She looked around the room. The door was located in one corner at the front and a large window beside it provided a nice view of the creek and trees. In the opposite corner was a small kitchenette which consisted of compact refrigerator, microwave, coffee maker and sink. The head of a single queen-size bed was pushed against the center of the side wall between a pair of nightstands, one holding a lamp and the other a telephone and alarm clock. Along the wall opposite the foot the bed, jutting out into the middle of the room, was a dresser of drawers with a television resting on top. At the far end of the room, a small table and single chair occupied one corner and a small open closet occupied the other. Between the two was a door leading into the bathroom. The carpet and furnishings looked worn but the room was neat and clean.
“Well, it’s not very fancy,” Julie muttered as she sat next to her suitcase. She noticed a pamphlet on the nightstand and reached for it, skimming through the pages of a guide to the town’s attractions and services. The last page displayed a map of the area and she took a few minutes to study it before flipping back through the guide’s pages until she found the one she sought. Her finger trailed down the list of businesses, stopping on an entry. She glanced at the clock on the nightstand. “Just enough time for a shower and change of clothes,” she said tossing the guide aside.
Dressed in a pair of light brown shorts and tan t-shirt that highlighted her deeply tanned skin, Dillon Carson walked barefoot along the lake shore. Her dark auburn hair was cropped short in an attempt to keep the natural curls from being too unruly and her head was covered with a well worn, and well loved, straw Panama hat.
As she did every morning, she kept her eyes focused on the sandy ground looking for anything unusual that might have washed ashore during the night. She had discovered that small pieces of driftwood twisted into unusual shapes by the forces of nature didn’t stay very long on the shelves of her curio shop and she didn’t want to miss any possible sources of revenue.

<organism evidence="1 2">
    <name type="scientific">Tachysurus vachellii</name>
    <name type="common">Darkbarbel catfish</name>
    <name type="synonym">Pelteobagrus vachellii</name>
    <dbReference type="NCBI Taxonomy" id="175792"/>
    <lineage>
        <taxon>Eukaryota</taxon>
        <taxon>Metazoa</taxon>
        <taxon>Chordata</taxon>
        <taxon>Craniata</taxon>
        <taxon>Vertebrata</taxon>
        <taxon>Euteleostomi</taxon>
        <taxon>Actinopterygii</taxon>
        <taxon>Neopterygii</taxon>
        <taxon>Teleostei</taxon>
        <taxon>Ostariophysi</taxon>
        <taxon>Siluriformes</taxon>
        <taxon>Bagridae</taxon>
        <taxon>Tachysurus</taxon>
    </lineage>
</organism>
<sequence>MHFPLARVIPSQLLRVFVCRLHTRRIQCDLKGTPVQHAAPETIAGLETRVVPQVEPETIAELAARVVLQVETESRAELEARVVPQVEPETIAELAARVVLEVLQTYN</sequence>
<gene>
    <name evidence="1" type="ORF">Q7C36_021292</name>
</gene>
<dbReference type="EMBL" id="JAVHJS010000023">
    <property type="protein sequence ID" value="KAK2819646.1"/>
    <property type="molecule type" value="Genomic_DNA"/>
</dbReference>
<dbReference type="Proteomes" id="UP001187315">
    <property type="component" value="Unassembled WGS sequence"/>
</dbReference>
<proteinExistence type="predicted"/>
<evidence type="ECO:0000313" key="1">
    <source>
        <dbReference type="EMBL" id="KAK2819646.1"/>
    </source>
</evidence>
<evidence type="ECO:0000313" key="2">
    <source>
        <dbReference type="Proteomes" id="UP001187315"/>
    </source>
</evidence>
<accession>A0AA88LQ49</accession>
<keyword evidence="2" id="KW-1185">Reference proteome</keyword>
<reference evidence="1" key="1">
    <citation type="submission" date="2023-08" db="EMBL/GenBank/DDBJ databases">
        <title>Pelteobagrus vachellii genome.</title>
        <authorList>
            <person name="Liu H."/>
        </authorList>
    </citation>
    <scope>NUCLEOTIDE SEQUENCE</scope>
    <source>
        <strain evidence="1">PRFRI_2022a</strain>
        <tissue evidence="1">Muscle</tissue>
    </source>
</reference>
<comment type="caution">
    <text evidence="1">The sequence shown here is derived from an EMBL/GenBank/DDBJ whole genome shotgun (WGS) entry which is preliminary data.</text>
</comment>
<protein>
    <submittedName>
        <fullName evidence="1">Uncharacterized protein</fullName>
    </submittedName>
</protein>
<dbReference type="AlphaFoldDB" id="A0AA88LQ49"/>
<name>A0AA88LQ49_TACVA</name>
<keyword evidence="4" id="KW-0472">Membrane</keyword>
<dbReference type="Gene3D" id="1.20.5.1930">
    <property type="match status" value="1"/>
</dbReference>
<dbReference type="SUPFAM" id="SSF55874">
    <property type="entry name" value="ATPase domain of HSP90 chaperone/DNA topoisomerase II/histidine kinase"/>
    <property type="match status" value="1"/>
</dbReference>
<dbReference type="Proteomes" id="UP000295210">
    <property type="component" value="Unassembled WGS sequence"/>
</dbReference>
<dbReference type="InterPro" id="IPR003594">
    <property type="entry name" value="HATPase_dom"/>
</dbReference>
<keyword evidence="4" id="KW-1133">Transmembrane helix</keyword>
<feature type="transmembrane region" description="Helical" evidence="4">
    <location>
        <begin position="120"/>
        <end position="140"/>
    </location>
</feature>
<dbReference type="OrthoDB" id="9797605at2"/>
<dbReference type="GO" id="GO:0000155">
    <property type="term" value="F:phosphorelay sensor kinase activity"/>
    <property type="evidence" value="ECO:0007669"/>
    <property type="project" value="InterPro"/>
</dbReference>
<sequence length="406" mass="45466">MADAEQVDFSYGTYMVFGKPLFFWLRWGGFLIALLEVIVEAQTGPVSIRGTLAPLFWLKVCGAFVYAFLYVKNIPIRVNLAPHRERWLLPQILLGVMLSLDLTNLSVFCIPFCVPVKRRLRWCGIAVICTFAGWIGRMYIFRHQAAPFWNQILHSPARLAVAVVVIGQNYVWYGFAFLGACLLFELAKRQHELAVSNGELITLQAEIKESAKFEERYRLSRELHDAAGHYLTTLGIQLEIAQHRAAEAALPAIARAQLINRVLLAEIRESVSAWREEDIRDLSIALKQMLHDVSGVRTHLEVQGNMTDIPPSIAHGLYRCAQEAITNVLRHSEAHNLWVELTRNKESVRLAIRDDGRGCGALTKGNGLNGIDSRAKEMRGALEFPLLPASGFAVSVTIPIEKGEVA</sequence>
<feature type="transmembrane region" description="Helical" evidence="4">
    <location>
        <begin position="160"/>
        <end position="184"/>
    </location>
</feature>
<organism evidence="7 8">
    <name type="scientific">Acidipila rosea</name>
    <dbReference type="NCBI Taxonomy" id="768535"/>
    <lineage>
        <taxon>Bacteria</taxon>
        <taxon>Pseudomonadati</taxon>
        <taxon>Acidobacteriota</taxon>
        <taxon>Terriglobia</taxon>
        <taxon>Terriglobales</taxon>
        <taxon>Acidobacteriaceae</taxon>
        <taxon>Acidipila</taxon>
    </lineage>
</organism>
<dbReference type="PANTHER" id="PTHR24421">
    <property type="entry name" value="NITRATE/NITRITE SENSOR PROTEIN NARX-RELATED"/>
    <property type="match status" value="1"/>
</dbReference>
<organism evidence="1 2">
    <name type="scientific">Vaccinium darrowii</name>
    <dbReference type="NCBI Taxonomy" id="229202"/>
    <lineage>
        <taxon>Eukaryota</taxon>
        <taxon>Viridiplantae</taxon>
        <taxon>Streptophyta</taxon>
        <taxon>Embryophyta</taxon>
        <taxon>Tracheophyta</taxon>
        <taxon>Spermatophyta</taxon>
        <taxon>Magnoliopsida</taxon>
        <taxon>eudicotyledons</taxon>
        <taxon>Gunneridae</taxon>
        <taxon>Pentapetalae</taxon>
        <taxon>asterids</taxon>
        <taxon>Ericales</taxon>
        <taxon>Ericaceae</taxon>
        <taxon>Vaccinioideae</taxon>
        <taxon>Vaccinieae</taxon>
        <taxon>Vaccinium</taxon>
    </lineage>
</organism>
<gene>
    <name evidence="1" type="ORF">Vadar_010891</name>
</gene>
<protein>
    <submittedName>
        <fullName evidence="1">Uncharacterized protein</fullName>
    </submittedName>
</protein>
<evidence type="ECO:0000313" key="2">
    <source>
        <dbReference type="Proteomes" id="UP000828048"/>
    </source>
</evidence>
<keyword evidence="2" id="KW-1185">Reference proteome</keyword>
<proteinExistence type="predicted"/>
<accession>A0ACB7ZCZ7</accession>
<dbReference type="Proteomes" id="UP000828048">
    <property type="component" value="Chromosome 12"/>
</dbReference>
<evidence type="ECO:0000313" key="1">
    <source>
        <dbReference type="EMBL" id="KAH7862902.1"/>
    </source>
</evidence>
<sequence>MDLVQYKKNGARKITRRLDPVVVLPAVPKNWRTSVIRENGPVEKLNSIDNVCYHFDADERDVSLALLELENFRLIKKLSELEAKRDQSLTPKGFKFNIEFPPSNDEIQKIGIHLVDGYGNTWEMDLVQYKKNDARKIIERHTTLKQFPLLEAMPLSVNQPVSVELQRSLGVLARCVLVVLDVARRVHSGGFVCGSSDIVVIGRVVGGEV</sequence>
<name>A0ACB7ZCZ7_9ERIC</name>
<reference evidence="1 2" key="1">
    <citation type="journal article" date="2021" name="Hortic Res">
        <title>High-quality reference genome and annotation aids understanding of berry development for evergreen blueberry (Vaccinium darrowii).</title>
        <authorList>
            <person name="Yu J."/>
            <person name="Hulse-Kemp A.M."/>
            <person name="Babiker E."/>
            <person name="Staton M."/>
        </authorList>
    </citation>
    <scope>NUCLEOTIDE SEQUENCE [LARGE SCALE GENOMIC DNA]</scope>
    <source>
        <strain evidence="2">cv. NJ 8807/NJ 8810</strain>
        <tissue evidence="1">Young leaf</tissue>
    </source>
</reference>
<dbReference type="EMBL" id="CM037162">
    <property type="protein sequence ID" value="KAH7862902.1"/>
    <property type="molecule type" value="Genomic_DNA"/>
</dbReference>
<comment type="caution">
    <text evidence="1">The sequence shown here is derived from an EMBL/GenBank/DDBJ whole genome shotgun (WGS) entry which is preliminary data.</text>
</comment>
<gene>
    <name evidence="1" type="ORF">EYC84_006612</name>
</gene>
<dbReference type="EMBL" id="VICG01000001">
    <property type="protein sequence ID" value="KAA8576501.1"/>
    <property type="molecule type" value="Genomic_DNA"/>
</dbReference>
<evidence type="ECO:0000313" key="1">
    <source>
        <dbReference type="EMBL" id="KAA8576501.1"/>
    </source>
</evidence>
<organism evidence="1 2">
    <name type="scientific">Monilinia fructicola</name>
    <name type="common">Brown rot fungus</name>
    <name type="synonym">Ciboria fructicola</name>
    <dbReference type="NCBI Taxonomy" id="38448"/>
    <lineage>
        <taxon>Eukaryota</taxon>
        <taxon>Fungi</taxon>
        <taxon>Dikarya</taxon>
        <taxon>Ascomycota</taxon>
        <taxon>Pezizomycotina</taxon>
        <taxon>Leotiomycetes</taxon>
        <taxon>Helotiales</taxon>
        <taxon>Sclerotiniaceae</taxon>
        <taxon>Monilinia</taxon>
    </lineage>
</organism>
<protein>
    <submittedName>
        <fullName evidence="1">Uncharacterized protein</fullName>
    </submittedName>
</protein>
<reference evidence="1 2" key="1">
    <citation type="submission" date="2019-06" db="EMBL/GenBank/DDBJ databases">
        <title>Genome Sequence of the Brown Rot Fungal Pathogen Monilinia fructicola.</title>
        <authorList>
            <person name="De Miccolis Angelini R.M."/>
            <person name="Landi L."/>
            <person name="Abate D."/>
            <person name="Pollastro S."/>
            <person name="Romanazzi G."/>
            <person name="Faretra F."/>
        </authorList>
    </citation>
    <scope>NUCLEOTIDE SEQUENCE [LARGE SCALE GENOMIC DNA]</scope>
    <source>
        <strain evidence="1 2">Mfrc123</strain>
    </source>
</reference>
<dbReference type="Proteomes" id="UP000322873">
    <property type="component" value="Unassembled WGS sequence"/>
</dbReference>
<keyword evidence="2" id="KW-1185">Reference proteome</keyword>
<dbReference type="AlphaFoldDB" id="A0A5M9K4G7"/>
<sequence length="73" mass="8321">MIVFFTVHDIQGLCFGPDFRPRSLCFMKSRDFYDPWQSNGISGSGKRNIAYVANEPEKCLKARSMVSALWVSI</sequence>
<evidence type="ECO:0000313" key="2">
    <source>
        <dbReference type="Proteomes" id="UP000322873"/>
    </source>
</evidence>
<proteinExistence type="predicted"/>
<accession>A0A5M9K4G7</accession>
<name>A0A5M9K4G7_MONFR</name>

Something caught her eye and she bent down to pull a red and white ball out of the sand. “Looks like someone will be looking for a new bopper,” she said as she brushed the plastic float free of sand. She removed her sunglasses to examine the piece of fishing gear for any damage. “Good condition. Seems this morning hasn’t been a complete loss,” she said slipping it into her pocket.
Replacing her sunglasses, Dillon looked out across the lake surface, undisturbed by any early morning fishermen the water was smooth as glass. “Maybe we could take the boat out later,” she thought out loud. “Then again…” A deep sigh escaped her lips before she continued her walk.
“Babe, are you here?” Melissa called as she walked through the deserted house. “Dammit,” she muttered entering the vacant bedroom. She walked into the bathroom and turned on the shower before returning to the bedroom to strip off her clothes.
Dillon poured water into the tank of the coffee maker. Then opened the cupboard door above the sink and pulled out the box of filters and removed one. Placing it into the basket, she added coffee and snapped the basket into brewing position. Switching on the unit, she waited for the first drops to fall into the waiting glass carafe. Satisfied, she set about getting the shop ready for day.
The Beachcomber Curio Shop was situated on the corner where the highway into town dead-ended into Shoreline Road, directly across the street from the fishing pier and adjoining boat docks. No one traveled through Lake Como without passing the shop and most ended up spending at least a few minutes looking at the merchandise on display. Inside, tall display cases lined three walls while shorter cases were arranged in a square in the middle of the room. In the center of the square was the register and small desk where Dillon kept the shop’s records and performed her shop owner duties. The layout provided her a view of any customers what they were doing, this was especially useful when the shop was full of tourists and their young children. When she had no customers, the wall of windows at the front of the shop provided her an unobstructed view of the lake, pier and dock activities.